We warmly invite all PhD students of the Jagiellonian University to take part in our lecture series, conducted by renowned Professors from various universities. Information about the events will be published below.
Comparative Social Policy: Comparing Social Policy in Ireland, North and South
Up until 1921, the island of Ireland existed as one political unit and social welfare and policy developments were applicable to all parts of the island. The neighbouring island, Britain, had ruled Ireland through conquest and colonial settlement since the 12th century. However, after a long campaign for national independence, the island of Ireland was partitioned by the British in 1921. The southern 26 counties entity, initially called the Irish Free State, was given control over domestic affairs with its own government. However, it was eventually able to gradually divest itself of British political and economic control and become a republic (Ireland) in 1949.
The six north-eastern counties of Ireland, which today constitute, Northern Ireland, remained under British control within the United Kingdom (of Britain and N. Ireland), albeit with its own devolved government dealing with domestic affairs. It was created as a separate entity from the rest of Ireland, for unionists (British- Irish people), mainly descendants of colonists from the 17th century, who wanted to connected to Britain. At the time N. Ireland was also viewed by Britain as being of strategic value in its competition with rival imperial powers in Europe and in relation to the political and economic needs of its own Empire.
The paper discusses how the division of Ireland initially led to separate social policy developments on either side of the border, influenced by a range of different social, economic, political, ideological, and cultural/religious factors as well as conflict. It also discusses how such developments began to converge, to some extent, when the UK (Britain and Northern Ireland) and Ireland both joined the EU in 1973, and with the onset of globalisation in the 1980s and the rise to dominance of neoliberalism. The paper ends by looking at the potential impact of the UK leaving the EU and demographic, social and cultural and economic changes north and south since the signing of the Belfast/Good Friday Peace Agreement in 1998, and resultant growing calls for Irish re-unification.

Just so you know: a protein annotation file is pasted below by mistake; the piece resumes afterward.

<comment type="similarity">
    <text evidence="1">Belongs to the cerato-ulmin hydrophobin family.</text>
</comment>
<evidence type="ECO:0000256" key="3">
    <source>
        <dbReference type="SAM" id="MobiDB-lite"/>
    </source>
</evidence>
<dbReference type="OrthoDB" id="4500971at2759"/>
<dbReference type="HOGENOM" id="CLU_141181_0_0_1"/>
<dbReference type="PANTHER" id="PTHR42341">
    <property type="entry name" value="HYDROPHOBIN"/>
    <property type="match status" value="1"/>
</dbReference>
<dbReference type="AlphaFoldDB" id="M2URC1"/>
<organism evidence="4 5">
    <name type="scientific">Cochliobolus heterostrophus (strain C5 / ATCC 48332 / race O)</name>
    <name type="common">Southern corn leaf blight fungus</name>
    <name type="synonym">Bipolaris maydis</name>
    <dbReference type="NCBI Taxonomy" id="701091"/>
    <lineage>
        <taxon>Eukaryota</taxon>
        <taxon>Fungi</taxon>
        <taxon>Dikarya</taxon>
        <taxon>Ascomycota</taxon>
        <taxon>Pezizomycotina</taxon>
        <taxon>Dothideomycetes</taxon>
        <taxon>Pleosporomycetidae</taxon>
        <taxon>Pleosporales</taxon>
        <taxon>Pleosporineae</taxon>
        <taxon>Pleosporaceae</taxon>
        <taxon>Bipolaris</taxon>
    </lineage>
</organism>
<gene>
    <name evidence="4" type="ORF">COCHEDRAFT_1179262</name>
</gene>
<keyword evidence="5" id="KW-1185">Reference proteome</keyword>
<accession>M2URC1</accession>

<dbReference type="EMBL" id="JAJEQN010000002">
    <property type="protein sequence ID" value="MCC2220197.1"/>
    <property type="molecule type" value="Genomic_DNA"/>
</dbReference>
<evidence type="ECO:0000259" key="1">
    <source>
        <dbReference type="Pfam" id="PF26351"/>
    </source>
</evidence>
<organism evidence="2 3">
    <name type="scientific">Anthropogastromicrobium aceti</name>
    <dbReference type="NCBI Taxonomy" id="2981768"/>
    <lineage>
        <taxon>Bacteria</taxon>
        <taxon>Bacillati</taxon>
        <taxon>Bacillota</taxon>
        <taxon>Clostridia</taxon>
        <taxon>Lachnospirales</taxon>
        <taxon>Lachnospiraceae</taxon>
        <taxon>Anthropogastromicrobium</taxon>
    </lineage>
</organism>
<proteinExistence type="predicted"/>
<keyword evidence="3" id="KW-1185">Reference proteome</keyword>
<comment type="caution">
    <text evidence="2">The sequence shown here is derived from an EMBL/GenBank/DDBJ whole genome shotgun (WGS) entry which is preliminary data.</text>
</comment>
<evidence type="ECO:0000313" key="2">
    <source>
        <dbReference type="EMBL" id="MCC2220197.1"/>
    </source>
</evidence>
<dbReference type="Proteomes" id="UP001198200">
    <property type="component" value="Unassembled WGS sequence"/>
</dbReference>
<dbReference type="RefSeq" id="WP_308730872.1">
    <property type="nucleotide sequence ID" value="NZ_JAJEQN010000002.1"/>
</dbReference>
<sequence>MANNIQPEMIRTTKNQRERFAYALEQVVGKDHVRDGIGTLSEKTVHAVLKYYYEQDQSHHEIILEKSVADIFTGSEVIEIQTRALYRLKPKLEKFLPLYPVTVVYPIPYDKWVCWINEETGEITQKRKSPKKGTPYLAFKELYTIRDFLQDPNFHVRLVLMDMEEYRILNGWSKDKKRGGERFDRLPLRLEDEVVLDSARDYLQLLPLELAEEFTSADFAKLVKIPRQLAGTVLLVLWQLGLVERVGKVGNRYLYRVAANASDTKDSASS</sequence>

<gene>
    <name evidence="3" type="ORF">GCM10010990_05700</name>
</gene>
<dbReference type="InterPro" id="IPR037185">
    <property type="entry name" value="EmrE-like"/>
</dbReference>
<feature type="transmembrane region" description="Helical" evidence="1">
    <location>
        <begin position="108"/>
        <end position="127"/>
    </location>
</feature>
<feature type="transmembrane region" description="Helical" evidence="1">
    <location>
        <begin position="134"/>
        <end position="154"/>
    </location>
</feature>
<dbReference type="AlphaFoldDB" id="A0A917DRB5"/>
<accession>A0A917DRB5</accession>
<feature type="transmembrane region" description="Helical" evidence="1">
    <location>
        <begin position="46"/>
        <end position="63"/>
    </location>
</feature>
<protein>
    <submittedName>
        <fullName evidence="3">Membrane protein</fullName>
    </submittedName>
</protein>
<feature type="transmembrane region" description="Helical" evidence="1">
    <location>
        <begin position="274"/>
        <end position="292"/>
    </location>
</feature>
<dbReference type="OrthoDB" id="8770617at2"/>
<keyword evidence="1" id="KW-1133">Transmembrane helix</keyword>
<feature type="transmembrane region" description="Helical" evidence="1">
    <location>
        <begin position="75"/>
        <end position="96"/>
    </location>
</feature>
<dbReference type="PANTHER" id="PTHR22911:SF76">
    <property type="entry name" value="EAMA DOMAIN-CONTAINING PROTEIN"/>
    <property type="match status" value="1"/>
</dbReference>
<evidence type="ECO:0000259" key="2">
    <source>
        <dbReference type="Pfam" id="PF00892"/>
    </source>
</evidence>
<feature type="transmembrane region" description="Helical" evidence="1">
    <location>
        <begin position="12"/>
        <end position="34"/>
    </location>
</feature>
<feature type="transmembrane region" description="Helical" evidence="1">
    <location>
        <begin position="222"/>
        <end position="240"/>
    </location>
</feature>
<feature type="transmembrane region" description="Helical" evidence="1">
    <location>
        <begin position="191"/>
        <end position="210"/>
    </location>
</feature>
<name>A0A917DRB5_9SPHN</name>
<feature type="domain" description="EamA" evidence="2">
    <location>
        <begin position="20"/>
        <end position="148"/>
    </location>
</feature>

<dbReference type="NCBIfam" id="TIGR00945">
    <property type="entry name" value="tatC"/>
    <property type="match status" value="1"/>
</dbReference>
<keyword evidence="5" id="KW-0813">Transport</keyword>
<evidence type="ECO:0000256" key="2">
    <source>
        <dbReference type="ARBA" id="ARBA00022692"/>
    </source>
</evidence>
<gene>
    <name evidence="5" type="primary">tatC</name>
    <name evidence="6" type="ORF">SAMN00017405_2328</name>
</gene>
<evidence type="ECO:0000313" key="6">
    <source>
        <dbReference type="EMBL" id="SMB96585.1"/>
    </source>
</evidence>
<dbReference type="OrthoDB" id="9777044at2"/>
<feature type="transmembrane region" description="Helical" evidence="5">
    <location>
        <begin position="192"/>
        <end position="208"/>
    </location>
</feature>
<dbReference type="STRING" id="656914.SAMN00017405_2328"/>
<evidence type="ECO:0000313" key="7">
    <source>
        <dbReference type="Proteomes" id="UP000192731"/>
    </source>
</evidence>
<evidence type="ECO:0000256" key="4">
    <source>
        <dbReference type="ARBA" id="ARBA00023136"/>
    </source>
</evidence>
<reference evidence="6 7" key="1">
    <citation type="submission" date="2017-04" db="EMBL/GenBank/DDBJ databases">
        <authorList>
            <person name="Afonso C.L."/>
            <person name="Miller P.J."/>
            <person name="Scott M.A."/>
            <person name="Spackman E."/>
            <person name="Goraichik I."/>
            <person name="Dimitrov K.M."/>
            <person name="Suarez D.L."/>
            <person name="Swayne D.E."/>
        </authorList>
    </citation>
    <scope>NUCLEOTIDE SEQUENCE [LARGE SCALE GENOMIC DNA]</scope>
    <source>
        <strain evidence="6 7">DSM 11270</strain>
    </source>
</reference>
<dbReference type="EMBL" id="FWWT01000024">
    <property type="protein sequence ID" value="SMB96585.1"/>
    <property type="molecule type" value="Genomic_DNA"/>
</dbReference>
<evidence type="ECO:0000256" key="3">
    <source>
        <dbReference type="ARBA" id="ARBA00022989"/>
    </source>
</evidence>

The paper thus looks at the various factors influencing policy developments in each part of Ireland, historically, and compares and contrasts some of the major areas of welfare provision (healthcare, housing, and education, etc.) in both parts of Ireland, today.
International Human Rights and Social Policy in a time of War/Conflict
This year marks the 75th Anniversary of the adoption of the Universal Declaration on Human Rights by the United Nations in 1948. Yet, we still live in a world where universal human rights are elusive, particularly during wars /armed conflicts. This paper explores some of the attempts made by the international community since the ending of the Second World War, to develop concepts of universal human rights which aim to protect people and advance social welfare, and some of the challenges placed on this during armed conflict and war.
In the aftermath of World War Two (WW2), the demand arose for a new international body that would help resolve future disputes between nation-states and prevent tensions developing into war and the United Nations was born. There was also a contemporaneous demand to establish a set of universally accepted human rights which would be the same for all human beings and based on universality. Linked to this was a view that the international community has responsibility to ensure that such rights are protected, particularly for vulnerable people and minorities living within states. Thus, an international human rights oversight framework was demanded that could police and enforce agreed rights. In 1948, the United Nations adopted the Universal Declaration on Human Rights (1948), a document which espoused a set of universal rights bestowed on every human, by virtue of the fact that they were humans, and which member states of the UN pledged to uphold and protect. Yet despite a plethora of international covenants and conventions developed since then, to provide mechanisms for the promotion and protection of human rights, the world still struggles with the concept, and the realisation of, such rights.